Near Hyeopjae Beach is a spectacular botanical garden called Hallim Park. A lot of the parks in Jeju are not free because the island makes its money from tourism. Hallim Park cost 7,000 KRW, which is about 6 USD. It was totally worth it. It took us about three hours to get through the park. It is filled with all kinds of plant families, cacti, palm trees, bonsai trees, hibiscus and iris flowers and much, much more. We also went through three different lava caves that were made from limestone and had stalactites dripping from the ceiling and stalagmites forming from the floor. Click here for more pictures of Hyeopjae Beach and Hallim Park.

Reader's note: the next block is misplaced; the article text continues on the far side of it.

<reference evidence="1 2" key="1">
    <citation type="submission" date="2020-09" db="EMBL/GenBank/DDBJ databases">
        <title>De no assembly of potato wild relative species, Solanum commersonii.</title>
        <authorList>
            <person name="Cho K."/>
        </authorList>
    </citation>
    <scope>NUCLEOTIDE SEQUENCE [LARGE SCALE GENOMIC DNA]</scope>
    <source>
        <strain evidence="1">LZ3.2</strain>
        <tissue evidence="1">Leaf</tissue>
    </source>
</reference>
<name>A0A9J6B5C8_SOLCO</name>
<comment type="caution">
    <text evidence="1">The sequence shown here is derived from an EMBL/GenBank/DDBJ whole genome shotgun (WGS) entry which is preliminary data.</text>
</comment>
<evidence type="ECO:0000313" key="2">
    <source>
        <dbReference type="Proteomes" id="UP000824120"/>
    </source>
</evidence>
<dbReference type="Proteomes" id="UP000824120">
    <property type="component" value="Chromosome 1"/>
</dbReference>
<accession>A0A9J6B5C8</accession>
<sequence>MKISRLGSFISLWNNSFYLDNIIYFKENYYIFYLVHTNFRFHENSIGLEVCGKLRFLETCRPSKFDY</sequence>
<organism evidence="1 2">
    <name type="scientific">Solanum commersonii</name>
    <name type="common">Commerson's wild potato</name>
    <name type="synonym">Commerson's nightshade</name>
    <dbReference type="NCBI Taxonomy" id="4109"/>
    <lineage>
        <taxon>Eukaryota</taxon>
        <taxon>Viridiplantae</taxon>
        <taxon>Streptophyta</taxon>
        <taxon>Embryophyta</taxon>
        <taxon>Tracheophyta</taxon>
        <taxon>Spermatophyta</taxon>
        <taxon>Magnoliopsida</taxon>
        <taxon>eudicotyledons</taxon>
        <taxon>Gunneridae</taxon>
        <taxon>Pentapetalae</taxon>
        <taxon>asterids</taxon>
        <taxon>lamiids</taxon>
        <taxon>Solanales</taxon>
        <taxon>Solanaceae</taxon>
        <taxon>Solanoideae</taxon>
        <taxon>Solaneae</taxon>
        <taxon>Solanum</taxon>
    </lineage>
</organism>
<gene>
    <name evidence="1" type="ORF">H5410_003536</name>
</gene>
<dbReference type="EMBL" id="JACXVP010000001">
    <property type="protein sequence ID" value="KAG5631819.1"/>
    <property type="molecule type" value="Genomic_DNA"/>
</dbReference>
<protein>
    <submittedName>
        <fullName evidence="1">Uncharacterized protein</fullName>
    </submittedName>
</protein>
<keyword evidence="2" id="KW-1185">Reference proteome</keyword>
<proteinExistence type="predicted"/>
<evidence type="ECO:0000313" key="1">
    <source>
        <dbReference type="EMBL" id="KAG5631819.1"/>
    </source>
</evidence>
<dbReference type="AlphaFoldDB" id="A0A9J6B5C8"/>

Another well-known site for couples is a park called Loveland. It’s a park of its own kind. Among Korea’s traditional and conservative culture, this park stands out. Public displays of affection are frowned upon, living with your boyfriend before marriage is forbidden and being single after 30 means that you will never marry. But, Loveland is a place where these things do not matter. “Loveland is a place where love oriented art and eroticism meet,” according to their Web site. It was created by 20 artists from Hongik University in Seoul. Their liberal views have made a unique stamp on one of Korea’s most traversed places. Because of the vulgarity of the pictures we took, we cannot post them on our blog. Please contact us if you would like to see these very erotic photos (18 years and older, sorry Sean and Kaveeta).